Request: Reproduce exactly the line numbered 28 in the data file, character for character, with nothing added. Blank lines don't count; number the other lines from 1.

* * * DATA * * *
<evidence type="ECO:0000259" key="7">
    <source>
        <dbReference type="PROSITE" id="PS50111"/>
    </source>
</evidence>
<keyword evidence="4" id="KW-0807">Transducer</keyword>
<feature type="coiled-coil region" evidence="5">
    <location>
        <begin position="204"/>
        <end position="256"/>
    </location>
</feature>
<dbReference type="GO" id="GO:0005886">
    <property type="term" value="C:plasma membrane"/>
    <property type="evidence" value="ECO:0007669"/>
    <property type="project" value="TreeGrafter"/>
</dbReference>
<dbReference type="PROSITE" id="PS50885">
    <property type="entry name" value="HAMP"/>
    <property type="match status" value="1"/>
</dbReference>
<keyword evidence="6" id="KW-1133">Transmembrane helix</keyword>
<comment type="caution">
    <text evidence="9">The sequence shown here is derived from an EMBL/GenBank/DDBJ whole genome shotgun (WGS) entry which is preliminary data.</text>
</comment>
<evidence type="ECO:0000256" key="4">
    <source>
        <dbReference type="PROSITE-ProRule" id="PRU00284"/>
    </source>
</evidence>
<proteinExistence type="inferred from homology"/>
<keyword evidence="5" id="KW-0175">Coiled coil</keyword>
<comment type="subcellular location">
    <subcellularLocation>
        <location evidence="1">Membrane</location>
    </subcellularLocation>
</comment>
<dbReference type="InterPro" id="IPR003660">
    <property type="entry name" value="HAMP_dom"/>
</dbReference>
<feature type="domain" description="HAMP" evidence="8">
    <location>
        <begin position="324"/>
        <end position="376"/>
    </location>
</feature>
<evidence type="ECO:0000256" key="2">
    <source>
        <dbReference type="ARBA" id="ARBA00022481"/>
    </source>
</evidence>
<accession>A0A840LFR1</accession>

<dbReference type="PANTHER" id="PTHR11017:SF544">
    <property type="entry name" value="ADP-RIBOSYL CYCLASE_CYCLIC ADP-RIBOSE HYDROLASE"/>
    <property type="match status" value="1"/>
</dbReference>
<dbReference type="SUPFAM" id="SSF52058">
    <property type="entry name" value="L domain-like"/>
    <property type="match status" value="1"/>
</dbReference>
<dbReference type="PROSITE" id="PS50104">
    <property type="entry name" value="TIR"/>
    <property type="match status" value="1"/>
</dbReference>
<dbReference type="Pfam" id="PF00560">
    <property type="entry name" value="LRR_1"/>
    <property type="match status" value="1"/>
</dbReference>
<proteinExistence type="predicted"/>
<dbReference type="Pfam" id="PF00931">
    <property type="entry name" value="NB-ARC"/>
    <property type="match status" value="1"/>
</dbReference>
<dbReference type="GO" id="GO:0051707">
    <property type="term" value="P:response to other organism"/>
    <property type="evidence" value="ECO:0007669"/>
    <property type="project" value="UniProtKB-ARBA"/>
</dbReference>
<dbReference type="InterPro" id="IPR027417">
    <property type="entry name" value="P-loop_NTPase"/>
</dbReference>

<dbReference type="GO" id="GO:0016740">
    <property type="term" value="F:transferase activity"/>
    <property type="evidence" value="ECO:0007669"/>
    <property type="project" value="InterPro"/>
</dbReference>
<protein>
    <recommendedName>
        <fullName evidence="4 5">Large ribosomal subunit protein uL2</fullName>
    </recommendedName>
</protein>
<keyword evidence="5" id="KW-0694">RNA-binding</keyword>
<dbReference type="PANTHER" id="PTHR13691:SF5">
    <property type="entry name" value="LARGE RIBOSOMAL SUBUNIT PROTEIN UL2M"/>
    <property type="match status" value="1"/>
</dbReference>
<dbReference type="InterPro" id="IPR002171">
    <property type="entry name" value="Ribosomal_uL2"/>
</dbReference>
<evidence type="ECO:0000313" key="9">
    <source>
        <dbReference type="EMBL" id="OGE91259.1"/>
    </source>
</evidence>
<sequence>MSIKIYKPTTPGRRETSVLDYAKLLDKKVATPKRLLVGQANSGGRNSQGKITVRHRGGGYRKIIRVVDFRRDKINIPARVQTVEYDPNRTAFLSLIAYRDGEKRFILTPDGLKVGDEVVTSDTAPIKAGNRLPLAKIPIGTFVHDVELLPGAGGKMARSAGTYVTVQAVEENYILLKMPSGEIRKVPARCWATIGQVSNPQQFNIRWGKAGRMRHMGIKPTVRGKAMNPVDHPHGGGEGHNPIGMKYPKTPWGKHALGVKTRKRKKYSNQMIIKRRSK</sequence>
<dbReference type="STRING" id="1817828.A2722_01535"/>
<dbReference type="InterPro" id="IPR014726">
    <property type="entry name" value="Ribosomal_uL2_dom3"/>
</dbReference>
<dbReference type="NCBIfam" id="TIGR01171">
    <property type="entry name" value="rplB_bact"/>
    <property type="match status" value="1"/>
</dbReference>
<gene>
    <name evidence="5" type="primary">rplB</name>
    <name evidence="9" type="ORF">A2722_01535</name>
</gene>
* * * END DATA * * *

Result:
        <dbReference type="PROSITE-ProRule" id="PRU00284"/>